WASHINGTON – Today, the highly respected National Journal Magazine released its annual “Vote Ratings” issue and Congressman Chris Carney (PA-10) has been ranked among the most bipartisan members of the 435-member House of Representatives. The nonpartisan magazine analyzed the 92 most significant votes in 2009 and ranked Congressman Carney the 11th most centrist member in the entire House of Representatives.
Congressman Carney, in his short time in Congress, has established himself as a pragmatic lawmaker who puts people in the region above political party. It is the third straight year since his election that he was named among the most bipartisan members in Congress by National Journal.
“I strive to be an independent voice for our region who represents the people, not a political party. I am glad to see those efforts recognized,” Congressman Carney said. “The families in our district want a representative who will put solving our country’s problems above ideology.”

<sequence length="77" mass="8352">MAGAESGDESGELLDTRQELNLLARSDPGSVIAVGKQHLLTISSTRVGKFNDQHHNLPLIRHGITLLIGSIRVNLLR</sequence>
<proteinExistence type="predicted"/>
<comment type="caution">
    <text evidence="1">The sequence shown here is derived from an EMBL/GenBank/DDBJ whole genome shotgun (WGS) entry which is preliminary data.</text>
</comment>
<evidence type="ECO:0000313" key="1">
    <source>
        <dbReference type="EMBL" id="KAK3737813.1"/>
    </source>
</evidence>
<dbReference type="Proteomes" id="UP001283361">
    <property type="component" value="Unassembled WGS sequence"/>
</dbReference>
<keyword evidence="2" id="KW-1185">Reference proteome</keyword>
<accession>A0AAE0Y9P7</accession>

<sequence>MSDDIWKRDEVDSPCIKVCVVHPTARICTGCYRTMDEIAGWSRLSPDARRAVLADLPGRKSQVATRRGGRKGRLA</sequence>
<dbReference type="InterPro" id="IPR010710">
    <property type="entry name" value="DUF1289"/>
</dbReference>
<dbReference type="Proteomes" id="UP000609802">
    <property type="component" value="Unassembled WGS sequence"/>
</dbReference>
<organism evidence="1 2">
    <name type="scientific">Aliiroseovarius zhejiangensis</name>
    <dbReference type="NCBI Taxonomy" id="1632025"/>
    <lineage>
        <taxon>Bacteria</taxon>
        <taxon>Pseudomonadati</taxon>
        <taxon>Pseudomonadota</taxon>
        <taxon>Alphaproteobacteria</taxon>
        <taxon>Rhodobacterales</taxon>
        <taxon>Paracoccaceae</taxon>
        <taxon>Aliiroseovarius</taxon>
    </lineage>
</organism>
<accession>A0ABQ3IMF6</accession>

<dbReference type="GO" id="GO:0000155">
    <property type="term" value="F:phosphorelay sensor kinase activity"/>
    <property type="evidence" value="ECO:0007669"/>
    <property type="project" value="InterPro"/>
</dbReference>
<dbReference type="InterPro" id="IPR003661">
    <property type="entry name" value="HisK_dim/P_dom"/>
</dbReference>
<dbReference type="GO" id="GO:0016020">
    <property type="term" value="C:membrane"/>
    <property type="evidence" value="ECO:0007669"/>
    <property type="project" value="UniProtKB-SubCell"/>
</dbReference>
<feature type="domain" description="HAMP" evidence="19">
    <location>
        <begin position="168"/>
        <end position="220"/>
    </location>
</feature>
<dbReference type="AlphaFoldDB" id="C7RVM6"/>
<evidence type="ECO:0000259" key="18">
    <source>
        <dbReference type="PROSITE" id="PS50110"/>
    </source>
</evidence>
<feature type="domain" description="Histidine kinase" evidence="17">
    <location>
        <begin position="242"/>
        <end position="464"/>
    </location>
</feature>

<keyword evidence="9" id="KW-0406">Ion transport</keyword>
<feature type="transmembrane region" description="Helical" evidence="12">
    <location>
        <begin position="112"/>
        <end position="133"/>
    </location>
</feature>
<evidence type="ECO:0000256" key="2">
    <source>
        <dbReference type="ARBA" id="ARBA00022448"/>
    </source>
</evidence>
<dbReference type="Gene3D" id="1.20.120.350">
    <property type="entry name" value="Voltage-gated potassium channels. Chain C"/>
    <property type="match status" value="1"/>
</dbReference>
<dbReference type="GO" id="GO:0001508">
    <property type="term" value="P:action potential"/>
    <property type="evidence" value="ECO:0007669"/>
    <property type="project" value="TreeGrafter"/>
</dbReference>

In particular, the National Journal analysis ranked Congressman Carney the most fiscally conservative Democrat in the 19-member Pennsylvania House delegation. That finding is a point of pride for Congressman Carney, who played a key role in the recent enactment of pay-as-you-go rules in order to bring down the deficit. Pay-go rules force lawmakers to make an equal cut for every new dollar in spending.
Carney also recently voted to end the health insurance industry's exemption to the anti-trust laws and announced that broadband Internet access grants are available because of the American Recovery and Reinvestment Act. He defends his vote for the stimulus noting that in Bradford County alone 26,000 families got tax cuts, schools got $10 million and has paid for roads, bridges and sewers. That has been the story throughout the 10th Congressional District. This recession would be a lot worse if the government hadn't spent money to replace the demand that was sucked out of the economy because of the bank and mortgage collapse. Macroeconomics has never been a strong suit of my Republican friends.
The Republican challengers to Carney all sound the same. They oppose deficit spending but propose more tax cuts saying that is the only way to stimulate the economy. If that was the case the Bush tax cuts should have led us into a period of unending prosperity. In 1993
tax rates on the wealthy were increased a point or two and millions of jobs were created when President Clinton was in office.
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